One of Megan Green's goats checks out Green's son Eli, 4, last summer at their Kenai home. A proposal before the Alaska Board of Game would require sheep and goat owners to have permits to raise the animals. (Photo courtesy Megan Green)

One of Megan Green's goats checks out Green's son Eli, 4, last summer at their Kenai home. A proposal before the Alaska Board of Game would require sheep and goat owners to have permits to raise the animals. (Photo courtesy Megan Green)

Proposal would require permits for sheep, goats

Owners of goats and sheep may soon have to permit their animals if the state Board of Game passes a proposal in March.

Domestic goats and sheep are currently on the livestock “clean list” and do not require permits. However, the Board of Game will take up Proposal 90 during its March 18-28 meeting, which would take goats and sheep off the clean list and require anyone raising the animals to have a permit.

The purpose is purportedly to protect populations of Dall sheep, according to the proposal, which was put forward by the Alaska chapter of the Wild Sheep Foundation.

“Domestic sheep and goats have been proven to carry diseases that are devastating to wild sheep populations,” the proposal states. “This proposal will be a good start to prevent the spread of disease into wild sheep populations.”

When goats and sheep are kept within 15 air miles of designated Dall sheep habitat, they would be required to install Alaska Department of Fish and Game-approved facilities and certify the animals as disease-free.

There have not been any recorded cases of disease transmission between domestic sheep and goats and Dall sheep or mountain goats, but the goal is to make sure it doesn’t have the chance to happen, said Kevin Kehoe, the president of the Alaska chapter of the Wild Sheep Foundation.

Pneumonia spreading from domestic sheep and goats to bighorn sheep has been a problem in the Lower 48, and research has indicated that it has led to die-offs in the populations there, Kehoe said.

“At this point, though you could say it would make a stronger case for us if (disease) were out there, we couldn’t stop it,” Kehoe said. “We’re happy that there’s none to this date. All our actions are preventive.”

On the Kenai Peninsula, owners of goats and sheep have objected, saying it is unnecessary and will infringe on small farmers. Shawna Wolk, who raises Nigerian dwarf goats in Kasilof, said if the proposal passes, the fencing requirements would stop her from having her goats because of the expense. Wolk said her property is within the 15-mile buffer around Dall sheep habitats, as she is only 8.5 air miles from the bench lands where the sheep live.

Wolk said she disagreed with the Board of Game interfering with regulation on domestic animals. Instead, the Wild Sheep Foundation and the Board of Game should work with livestock owners on a better solution.

“I think the main thing is the Board of Game’s ability to put any animal on the list is a direct assault on folks’ ability to pursue sustainability and protect their personal private property rights and their pursuit of happiness in a lot of ways,” Wolk said.

Fish and Game officially recommended that the Board of Game take no action on the proposal. In its comments on Proposal 90, Fish and Game noted that the board does not have statutory authority to regulate domestic animals.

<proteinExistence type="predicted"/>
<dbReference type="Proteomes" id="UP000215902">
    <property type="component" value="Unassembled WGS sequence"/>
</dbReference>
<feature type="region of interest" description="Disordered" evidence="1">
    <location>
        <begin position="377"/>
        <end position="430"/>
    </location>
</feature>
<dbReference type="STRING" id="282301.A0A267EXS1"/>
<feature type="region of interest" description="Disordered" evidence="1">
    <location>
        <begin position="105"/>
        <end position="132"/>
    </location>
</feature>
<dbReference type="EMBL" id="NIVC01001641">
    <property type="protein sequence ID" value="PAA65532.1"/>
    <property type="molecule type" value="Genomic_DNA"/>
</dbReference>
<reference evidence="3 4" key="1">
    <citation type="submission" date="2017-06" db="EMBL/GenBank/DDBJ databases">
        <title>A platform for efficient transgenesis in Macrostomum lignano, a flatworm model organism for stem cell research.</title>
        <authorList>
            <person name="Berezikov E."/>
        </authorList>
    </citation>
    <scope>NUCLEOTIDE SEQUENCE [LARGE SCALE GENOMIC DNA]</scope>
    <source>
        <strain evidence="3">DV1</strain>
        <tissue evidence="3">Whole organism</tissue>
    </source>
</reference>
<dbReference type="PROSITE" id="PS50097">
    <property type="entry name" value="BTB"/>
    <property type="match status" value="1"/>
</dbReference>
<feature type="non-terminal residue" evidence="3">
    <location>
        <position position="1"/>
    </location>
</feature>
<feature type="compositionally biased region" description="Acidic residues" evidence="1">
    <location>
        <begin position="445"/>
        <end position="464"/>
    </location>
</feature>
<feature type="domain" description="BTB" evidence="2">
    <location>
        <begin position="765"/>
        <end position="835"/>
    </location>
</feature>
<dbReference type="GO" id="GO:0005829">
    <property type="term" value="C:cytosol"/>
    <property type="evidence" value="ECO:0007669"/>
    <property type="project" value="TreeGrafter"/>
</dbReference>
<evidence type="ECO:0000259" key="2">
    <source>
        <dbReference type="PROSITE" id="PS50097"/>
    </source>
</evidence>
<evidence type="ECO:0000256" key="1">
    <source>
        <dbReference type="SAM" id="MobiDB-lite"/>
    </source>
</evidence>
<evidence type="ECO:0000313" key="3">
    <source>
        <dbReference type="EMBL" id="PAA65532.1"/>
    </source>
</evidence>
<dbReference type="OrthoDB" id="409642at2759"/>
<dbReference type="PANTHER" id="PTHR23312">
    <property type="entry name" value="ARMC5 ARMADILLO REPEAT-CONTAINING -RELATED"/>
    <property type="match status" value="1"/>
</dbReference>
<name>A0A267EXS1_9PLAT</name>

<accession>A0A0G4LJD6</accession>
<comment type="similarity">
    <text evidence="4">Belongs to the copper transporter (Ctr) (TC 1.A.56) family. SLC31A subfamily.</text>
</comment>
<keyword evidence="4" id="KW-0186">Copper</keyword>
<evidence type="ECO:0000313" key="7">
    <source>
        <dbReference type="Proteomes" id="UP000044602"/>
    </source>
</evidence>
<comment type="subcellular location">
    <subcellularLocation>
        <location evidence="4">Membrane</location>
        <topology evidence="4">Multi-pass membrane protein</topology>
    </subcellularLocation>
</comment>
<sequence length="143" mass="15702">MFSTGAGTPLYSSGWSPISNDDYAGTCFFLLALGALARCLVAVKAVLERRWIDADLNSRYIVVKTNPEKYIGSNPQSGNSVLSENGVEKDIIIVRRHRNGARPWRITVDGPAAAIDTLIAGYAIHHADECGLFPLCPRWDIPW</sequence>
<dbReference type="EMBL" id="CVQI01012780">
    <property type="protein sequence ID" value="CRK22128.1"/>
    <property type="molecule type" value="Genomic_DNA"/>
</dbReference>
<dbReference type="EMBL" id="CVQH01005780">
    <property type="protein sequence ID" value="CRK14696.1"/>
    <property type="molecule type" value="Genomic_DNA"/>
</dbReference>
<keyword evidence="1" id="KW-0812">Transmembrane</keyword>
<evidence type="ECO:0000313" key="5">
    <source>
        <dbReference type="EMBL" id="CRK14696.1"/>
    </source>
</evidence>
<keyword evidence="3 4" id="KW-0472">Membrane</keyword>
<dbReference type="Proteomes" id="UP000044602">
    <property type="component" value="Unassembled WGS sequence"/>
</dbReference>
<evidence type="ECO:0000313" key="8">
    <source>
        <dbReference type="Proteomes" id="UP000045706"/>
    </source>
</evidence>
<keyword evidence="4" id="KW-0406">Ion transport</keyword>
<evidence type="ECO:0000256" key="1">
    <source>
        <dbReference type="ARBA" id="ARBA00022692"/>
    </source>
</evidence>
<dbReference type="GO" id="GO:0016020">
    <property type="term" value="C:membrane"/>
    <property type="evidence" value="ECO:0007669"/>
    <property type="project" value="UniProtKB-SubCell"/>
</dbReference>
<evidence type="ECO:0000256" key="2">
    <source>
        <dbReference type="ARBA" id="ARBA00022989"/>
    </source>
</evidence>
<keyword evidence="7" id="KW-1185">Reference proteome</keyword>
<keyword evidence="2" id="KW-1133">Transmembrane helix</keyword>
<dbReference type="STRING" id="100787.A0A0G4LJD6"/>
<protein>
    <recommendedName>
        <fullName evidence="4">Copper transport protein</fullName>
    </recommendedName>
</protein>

Domestic sheep and goats do carry a strain of pneumonia known to be deadly to bighorn sheep in the Lower 48, killing off large portions of the populations there, according to Fish and Game’s comments. There has been transmission between the two species in studies, so keeping the two separate is a management priority.

“As transmission between domestic sheep, goats, and wild sheep is often nose-to-nose, prohibiting direct contact is often the primary goal of agencies managing wild sheep,” the comment states. “Double fences, outrigger fences, or a combination of both around domestic sheep and goats are all accepted and proven forms of preventing contact.”

Megan Green, a Kenai resident, said she disagreed with the idea of setting policy based on a theoretical transmission. She said the science is still unclear and there has not been a thorough risk assessment done prior to the proposed regulation. She said she has her goats tested annually and would never let them range wild both because of the risk of predation and because they could bring diseases into the pen.

“It’s an overreach and sets a precedent for what can be regulated on private property,” Green said.

She also asked that Fish and Game and the other Alaska agencies include the livestock community more in discussions. She said there had not been adequate representation of the agricultural community’s voice in the process.

Amy Seitz, the executive director of the Alaska Farm Bureau, said there has been some uproar among local livestock owners about the proposal the way it is written. She said some representatives of the Alaska Farm Bureau plan to have discussions with the Wild Sheep Foundation later this week to work out any changes to the proposal or have it withdrawn.

“Sheep and goat owners alike are very concerned about what it’ll mean,” Seitz said. “Everybody I’ve talked to is willing to work something out. The way it is has a lot of people concerned, and (some are) kind of up in arms about it.”

Kehoe said the Wild Sheep Foundation has always been open to meeting with groups to try to mitigate the impact.

“We have nothing against the sheep and domestic goat (owners), there’s nothing evil about their animals,” Kehoe said. “We know that it’s going to be an emotional issue with some of them. We’re looking for the win-win situation here.”

Public comment on proposals to the Board of Game closes Friday, March 4. The board will discuss the 2016 proposals during its meeting in Fairbanks from March 18-28.

Reach Elizabeth Earl at

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